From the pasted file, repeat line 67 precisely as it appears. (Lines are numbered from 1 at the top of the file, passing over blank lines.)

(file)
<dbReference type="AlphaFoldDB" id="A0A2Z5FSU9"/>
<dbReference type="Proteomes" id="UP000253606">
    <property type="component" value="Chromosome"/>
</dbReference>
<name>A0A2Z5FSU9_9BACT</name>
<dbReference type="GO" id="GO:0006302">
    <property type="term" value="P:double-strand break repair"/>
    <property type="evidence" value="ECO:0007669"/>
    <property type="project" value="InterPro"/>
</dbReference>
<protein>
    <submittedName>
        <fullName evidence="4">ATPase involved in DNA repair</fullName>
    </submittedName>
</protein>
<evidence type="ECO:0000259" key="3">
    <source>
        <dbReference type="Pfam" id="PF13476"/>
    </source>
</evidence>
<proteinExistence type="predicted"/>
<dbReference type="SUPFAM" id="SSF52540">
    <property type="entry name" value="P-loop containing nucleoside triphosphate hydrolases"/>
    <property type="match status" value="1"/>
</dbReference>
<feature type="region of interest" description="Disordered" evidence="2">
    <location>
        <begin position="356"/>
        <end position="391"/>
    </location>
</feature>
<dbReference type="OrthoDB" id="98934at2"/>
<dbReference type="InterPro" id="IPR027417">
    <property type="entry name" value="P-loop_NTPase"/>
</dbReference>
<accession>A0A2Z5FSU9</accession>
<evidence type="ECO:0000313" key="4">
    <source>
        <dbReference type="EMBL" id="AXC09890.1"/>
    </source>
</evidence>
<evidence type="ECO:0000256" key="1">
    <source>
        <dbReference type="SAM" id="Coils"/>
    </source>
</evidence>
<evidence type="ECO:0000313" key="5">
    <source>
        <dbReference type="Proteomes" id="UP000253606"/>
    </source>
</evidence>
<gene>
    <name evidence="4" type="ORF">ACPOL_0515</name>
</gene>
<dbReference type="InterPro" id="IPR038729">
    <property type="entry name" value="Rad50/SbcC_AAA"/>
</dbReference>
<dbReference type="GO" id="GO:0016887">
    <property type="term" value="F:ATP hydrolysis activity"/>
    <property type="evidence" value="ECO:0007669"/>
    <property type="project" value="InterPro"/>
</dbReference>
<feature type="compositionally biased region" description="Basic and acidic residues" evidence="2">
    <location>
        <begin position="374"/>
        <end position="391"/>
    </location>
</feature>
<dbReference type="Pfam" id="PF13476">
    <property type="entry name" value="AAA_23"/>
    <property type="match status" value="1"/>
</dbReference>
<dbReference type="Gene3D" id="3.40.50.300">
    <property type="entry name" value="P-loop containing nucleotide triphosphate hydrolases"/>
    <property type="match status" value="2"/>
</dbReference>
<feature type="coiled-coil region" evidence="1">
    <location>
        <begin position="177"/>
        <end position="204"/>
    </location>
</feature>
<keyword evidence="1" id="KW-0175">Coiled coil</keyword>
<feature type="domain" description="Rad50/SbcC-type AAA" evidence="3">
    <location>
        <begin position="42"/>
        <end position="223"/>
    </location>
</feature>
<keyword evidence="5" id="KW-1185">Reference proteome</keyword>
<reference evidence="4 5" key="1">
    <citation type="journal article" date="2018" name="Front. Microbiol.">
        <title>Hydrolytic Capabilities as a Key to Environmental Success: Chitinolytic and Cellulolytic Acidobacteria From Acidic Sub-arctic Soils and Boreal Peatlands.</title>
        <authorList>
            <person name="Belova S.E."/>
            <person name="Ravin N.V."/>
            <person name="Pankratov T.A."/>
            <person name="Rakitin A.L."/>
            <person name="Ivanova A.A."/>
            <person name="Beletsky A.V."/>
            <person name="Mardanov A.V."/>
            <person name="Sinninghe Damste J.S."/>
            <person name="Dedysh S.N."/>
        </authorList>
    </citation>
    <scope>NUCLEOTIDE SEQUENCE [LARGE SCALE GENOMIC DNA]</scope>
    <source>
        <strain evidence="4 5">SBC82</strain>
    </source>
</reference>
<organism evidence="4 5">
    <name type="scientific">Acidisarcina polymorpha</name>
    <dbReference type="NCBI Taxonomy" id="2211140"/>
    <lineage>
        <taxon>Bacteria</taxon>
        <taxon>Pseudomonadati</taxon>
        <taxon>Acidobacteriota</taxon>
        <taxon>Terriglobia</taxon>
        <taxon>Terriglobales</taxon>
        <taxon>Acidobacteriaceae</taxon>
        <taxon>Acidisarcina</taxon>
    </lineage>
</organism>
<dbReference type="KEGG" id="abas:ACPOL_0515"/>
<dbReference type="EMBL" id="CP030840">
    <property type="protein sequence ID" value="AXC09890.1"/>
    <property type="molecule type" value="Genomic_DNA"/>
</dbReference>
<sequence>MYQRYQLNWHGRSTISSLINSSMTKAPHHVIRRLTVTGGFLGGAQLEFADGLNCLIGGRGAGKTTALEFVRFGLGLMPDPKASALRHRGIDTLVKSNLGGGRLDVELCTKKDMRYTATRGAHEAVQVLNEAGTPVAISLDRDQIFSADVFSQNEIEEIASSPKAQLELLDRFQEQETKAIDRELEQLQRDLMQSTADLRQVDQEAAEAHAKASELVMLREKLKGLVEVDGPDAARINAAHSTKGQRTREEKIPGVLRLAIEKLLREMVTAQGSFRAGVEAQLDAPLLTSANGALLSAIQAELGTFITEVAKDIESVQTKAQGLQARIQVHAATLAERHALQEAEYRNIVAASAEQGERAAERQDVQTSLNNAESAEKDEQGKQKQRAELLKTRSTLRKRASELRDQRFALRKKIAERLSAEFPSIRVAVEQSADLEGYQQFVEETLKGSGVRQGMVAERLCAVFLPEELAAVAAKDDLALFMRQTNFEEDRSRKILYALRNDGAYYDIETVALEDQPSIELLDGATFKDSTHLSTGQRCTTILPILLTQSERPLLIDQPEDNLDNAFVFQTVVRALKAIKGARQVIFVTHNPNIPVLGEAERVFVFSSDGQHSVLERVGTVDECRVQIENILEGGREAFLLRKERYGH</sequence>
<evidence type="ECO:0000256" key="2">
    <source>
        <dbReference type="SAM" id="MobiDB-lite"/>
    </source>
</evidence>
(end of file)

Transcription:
    </location>